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July 9, 2019

Catastrophic increase in polio cases as country count touches 41

Islamabad

July 9, 2019

Islamabad: The catastrophic increase in the number of polio cases in Pakistan is all set to challenge the recent prediction made by the PM’s Focal Person for Polio Eradication Babar Bin Ata. With four new cases adding to the national count on Monday, 41 children have been crippled by the disease in the first six months of the ongoing year. And while the PM’s Focal Person had predicted 50 cases in 2019, current trends point to an aggressively bleak scenario—not merely for Pakistan but also for every single child around the world.

The new cases have been reported from District Jaffarabad and Killa Abdullah in Balochistan, and District Bannu in Khyber-Pakhtunkhwa. KP alone is conspicuous with 33 polio cases, followed by three cases each from Punjab and Sindh, and 2 cases from Balochistan.

A 30 month-old boy and a 12 month-old girl from district Bannu, an 8 month-old boy from district Jaffarabad, and a 9 month-old boy from District Killa Abdullah in Balochistan are latest victims of polio. According to the National Emergency Operations Centre for Polio Eradication, all four children are zero routine immunization cases, and have predominantly attributable to parental refusals. “The identification of new cases is yet another reminder that as long as poliovirus exists anywhere in the country, no child is safe from being infected,” the statement points out.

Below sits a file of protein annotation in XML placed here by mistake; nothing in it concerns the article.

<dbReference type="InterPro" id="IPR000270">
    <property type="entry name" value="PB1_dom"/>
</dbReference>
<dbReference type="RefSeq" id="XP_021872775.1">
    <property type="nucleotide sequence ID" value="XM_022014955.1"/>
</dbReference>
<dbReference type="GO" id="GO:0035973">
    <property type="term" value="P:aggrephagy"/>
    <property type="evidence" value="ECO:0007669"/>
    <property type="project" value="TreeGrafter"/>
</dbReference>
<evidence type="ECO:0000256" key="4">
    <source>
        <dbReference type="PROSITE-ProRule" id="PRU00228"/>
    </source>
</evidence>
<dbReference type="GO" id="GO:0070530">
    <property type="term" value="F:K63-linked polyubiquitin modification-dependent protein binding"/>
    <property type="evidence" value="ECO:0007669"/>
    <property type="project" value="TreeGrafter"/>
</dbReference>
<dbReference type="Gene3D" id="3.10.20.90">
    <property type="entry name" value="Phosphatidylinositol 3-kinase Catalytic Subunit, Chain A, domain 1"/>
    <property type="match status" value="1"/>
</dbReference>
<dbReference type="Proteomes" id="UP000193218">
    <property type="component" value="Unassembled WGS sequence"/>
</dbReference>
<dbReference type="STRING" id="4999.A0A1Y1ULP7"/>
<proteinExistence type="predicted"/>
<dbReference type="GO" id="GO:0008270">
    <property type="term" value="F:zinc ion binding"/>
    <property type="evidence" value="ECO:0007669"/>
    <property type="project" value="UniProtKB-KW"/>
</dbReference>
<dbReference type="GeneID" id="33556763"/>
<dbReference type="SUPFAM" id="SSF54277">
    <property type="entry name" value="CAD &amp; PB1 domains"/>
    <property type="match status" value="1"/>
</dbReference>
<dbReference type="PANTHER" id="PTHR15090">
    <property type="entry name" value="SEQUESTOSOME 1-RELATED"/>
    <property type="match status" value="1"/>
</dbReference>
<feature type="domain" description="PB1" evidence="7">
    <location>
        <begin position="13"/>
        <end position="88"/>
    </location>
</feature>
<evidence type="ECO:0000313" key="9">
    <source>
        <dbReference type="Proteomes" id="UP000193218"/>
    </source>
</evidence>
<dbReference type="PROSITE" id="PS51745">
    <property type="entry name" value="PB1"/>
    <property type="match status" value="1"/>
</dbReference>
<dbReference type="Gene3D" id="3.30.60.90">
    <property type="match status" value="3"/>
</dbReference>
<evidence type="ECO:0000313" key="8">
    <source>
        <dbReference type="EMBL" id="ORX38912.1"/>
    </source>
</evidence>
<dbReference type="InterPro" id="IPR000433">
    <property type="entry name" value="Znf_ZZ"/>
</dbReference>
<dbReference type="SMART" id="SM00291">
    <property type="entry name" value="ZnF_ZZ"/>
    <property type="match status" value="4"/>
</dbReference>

“The reasons governing the polio disaster notwithstanding, the situation warrants an emergency investigation by an international team, to not only ascertain the causes of the outbreak at a time when Pakistan should have been moving towards zero cases, but also to devise an emergency strategy that promises protection and guarantees that the virus will not spill over to countries that have worked hard to attain polio-free status,” a health expert suggested out of concern.

The NEOC statement quotes Babar Bin Atta as sharing that the next door-to-door polio vaccination campaign in selected districts has been scheduled in the month of July and August. He has appealed to parents, religious leaders and other stakeholders to convince people to vaccinate their children, “so that the virus has nowhere to go.” Reality is that the virus knows no boundaries and has already severely compromised Pakistan’s position vis-à-vis the international goal for polio eradication.

Polio is a highly infectious disease caused by poliovirus mainly affecting children under the age of five. It invades the nervous system and can cause paralysis or even death. While there is no cure for polio, vaccination is the most effective way to protect children from the crippling disease. Each time a child under the age of five is vaccinated, their protection against the virus is increased. Repeated immunizations have protected millions of children from polio, allowing almost all countries in the world, except Pakistan and Afghanistan, to become polio-free.

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